We got talking to the couple at the table next to us who have had a house in southern Spain for years though they live in Northern Ireland. That would make a lot of sense given the weather in Ireland! They told us it was a wreck when they bought it. She joked that she was on the hunt for Michael Portillo who has a house in Carmona. We had watched some of his travel shows on Spain before leaving on our trip so were interested to hear this. Michael Portillo’s father father fled Andalusia during the Spanish Civil War as he was an intellectual and a Republican and ended up in Oxford where he met Cora, Michael Portillo’s Scottish mother who was studying Spanish and could speak to him. 4000 Spanish children were allowed to come on a ship to the UK during the war and she was volunteering in one of the residences where they were housed and he somehow ended up there too. Quite a story. Michael Portillo is a former UK Conservative Party politician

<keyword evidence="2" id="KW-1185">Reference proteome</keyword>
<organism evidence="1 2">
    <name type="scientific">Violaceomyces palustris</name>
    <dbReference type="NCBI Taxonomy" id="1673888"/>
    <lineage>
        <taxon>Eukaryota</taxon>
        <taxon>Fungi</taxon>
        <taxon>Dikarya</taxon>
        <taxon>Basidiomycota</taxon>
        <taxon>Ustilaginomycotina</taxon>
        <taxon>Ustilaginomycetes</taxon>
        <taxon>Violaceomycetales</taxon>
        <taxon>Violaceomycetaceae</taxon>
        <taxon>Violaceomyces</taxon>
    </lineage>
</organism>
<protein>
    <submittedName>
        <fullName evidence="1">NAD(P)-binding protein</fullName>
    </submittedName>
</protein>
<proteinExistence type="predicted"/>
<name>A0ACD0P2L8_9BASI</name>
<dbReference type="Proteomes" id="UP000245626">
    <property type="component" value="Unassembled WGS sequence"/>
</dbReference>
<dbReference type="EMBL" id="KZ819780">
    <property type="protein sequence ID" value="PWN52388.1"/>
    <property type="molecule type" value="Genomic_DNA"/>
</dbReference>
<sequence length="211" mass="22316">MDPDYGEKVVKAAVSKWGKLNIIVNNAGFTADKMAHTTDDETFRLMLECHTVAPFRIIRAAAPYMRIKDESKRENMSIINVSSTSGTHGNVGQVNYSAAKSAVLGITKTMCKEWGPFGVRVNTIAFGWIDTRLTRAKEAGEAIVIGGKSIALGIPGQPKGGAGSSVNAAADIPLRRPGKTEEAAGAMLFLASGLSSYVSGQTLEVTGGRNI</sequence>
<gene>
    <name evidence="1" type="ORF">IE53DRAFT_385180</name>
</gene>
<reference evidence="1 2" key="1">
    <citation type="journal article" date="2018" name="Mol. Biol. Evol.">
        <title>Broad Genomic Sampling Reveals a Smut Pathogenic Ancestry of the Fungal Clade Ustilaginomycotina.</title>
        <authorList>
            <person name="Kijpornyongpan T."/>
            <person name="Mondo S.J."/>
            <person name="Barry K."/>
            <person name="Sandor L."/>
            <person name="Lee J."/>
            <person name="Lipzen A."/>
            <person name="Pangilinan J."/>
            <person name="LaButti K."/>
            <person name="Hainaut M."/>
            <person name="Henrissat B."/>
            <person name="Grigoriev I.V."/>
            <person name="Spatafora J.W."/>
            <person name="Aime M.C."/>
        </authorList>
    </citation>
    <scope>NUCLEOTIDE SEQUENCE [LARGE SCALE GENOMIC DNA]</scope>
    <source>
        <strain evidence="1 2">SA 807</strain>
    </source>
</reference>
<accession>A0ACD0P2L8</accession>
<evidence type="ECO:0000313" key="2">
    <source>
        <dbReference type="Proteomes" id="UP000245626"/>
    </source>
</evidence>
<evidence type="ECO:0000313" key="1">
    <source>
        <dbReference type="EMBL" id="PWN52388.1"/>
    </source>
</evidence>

We enjoyed walking in Carmona’s streets and along the old walls. There was also a beautiful market plaza surrounded by the Moorish horseshoe arches but not many stands were open when we were there.


We also wandered into to the courtyard of a public building and saw an art exhibit. Some of the works I really liked. The first is made with pink rubber gloves.


And there’s nothing more atmospheric than these old towns at night. You can hear the ghosts in the walls.


After one more wonderful buffet breakfast and extensive use of our favourite coffee machine on the trip so far (and a stealth picnic lunch to go) at our hotel, we said goodbye to fascinating Carmona, our hilltop views and the very delightful Hotel Alcázar de La Reina, which I forgot to mention had a very nice sauna that we both used. We headed off in thick fog, our first and only but somehow appropriate for our departure from this old Roman/Moorish town, bound for our next town along the Rute de Washington Irving, keeping a keen eye out for Michael Portillo.


Posted by Jenniferklm 19:16 Archived in Spain

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What an amazing trip you two are having. Thanks for all the details and gorgeous photos.

by Joanna